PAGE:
As the chief executive officer of the Singapore-based Cargill Tropical Palm Holdings Pte. Ltd., Angeline Ooi is in charge of the company that owns 70,000 hectares of palm plantations in South Sumatra and West Kalimantan. She recently talked with The Jakarta Post’s Amahl S. Azwar over her business venture in the country, saying that Indonesia still had a room for improvement in the future. Below are the excerpts from the interview.
Question: How do you see Indonesia as a destination to expand your business?
Answer: Indonesia’s GDP stands at a little more than US$1 trillion and is set to become a multitrillion economy. From the upgrading of the country’s sovereign rating to investment grade, to rising domestic consumption and a growing middle class, we see great opportunities to continue to invest and grow our business operations in the country. Today, we have assets in 28 locations and employ more than 10,000 employees. Our businesses based in Indonesia relate to palm oil, grains and oil seeds, animal feed, cocoa, starches and sweeteners.
Our commitment to grow in Indonesia and leverage the country as a base to better serve our customers in Asia and globally through exports underlie our investments in Indonesia. There is great potential for industry expansion, especially given the Indonesian government’s recognition and support for the importance of sustainability in trade and economic growth.
The Indonesian palm oil industry must focus on sustainable business practices in the long-run. The Indonesian Sustainable Palm Oil [ISPO] and Roundtable on Sustainable Palm Oil [RSPO] are the leading sustainability standards for Indonesia; however, more can still be done for the country to be the leading producer of certified sustainable palm oil [CSPO].
What challenges have you found when doing business in Indonesia, particularly in the palm oil industry?
Poor infrastructure related to roads, ports and congested river systems are huge challenges and need to be addressed by all levels of government. Other challenges relate to legal disputes resulting from overlapping permits and tangled concessions due to different interpretations proliferating among different parties.
How about your company’s palm oil production in Indonesia?
Our current crude palm oil [CPO] production is about 300,000 tons. All of the CPO produced by our PT Hindoli oil palm plantation is RSPO certified, and that accounts for about half of our total production. The 2011 output levels were similar. Production will increase as our immature hectares come to maturity. We believe that yield intensification through sound and responsible agricultural practices is an important part of the sustainability equation. In essence, it allows plantation operations to grow without necessarily increasing land usage. Cargill and our smallholder farmers are incorporating numerous yield intensification practices into our operations. These practices include identifying blocks that are producing below site yield potential and then improving any nutrient deficiencies, organic residue utilization, water conservation practices, ground cover management, integrated pest management using natural means to deter pests, improving field access and road infrastructure conditions as well as having a tight control on harvesting practices.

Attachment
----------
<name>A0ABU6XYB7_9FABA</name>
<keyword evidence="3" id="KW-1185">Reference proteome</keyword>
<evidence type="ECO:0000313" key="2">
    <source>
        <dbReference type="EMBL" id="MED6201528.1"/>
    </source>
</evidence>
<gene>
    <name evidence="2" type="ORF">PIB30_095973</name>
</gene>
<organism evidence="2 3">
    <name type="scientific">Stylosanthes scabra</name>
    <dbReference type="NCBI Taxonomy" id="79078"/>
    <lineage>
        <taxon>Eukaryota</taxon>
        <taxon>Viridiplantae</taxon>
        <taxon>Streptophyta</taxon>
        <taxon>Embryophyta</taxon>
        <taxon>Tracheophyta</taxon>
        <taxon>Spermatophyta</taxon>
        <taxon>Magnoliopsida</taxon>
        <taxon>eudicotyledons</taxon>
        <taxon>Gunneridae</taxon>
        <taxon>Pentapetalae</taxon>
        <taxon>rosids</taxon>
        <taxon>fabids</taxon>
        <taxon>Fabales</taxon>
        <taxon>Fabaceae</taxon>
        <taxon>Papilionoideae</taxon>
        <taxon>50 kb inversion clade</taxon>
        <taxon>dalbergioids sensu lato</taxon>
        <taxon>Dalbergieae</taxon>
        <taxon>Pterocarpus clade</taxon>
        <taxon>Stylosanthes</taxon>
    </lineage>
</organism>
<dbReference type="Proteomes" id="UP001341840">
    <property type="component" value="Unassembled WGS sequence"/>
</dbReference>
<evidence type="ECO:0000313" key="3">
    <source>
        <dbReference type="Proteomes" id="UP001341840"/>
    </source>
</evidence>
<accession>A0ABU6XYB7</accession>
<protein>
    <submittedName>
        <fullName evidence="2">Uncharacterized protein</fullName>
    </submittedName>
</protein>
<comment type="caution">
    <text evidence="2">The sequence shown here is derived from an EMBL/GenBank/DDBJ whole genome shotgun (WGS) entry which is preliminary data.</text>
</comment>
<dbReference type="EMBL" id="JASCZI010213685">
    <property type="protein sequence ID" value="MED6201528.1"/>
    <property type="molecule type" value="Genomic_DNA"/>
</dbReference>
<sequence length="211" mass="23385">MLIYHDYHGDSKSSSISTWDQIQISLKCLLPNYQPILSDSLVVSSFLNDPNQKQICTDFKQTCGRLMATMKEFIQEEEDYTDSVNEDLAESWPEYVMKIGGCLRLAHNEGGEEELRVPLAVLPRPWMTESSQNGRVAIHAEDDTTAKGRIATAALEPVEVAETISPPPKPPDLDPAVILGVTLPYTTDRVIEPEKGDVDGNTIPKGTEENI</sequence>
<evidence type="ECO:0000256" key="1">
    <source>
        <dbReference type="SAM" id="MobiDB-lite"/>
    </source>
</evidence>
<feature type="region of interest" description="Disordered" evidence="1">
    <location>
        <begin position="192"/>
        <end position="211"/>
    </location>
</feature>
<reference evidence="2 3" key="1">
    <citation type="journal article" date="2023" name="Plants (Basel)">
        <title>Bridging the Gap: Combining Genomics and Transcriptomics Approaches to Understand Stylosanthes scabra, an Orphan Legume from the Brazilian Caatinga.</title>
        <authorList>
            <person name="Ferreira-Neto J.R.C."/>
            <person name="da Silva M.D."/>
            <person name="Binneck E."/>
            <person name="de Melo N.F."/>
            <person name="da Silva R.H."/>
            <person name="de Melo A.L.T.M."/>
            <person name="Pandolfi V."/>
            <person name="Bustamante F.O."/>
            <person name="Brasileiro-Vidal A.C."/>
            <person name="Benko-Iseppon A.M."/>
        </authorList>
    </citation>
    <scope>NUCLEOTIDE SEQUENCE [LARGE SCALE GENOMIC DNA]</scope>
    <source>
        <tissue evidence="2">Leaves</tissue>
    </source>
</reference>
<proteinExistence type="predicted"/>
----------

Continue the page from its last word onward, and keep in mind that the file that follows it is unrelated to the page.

Who are your main customers and where do you market your products?
Our feed business serves about 400 livestock and aquaculture customers within Indonesia. Cargill’s cocoa business in the country, established in 1995, sources, grades, packages and exports high-quality cocoa beans to customers throughout Southeast Asia, Latin America, Europe and the US. Since 1999, our grains and oil seeds business in Indonesia and has been serving local customers in both food and feed industries. For example, we supply soybeans to wholesalers who then sell to local tofu and tempeh manufacturers.
Specific to our palm oil plantations, the majority of our CPO production goes to refiners in Indonesia, and we trade GreenPalm and ISCC certificates to our global customers.
Amid critics of the environmental damages allegedly caused by the palm oil industry, how do you see the future of Indonesia?
Here’s an interesting fact. When oil palm is planted on degraded land, which is the way Cargill develops its plantations, it absorbs and stores more carbon from the environment as compared to the degraded land before it was developed. It is estimated that approximately 10 to 25 million hectares of degraded land is available in Indonesia alone for oil palm cultivation, implying the potential to produce at least 100 million tons of additional palm oil in the future from non-sensitive areas.
The future of Indonesia as the world’s largest producer of palm oil must be considered in terms of environmental sustainability as a fundamental guiding principle. What is good for the environment is good for business and sustainable farming is the key to the livelihoods of the smallholder farmers as well as to Cargill, our customers and consumers.
Cargill believes palm oil must be produced sustainably and we are committed to sustainable palm oil production. Prior to the establishment of the RSPO criteria, Cargill had already committed not to plant high conservation value forests [HCVF] and to only develop new plantations on degraded land.
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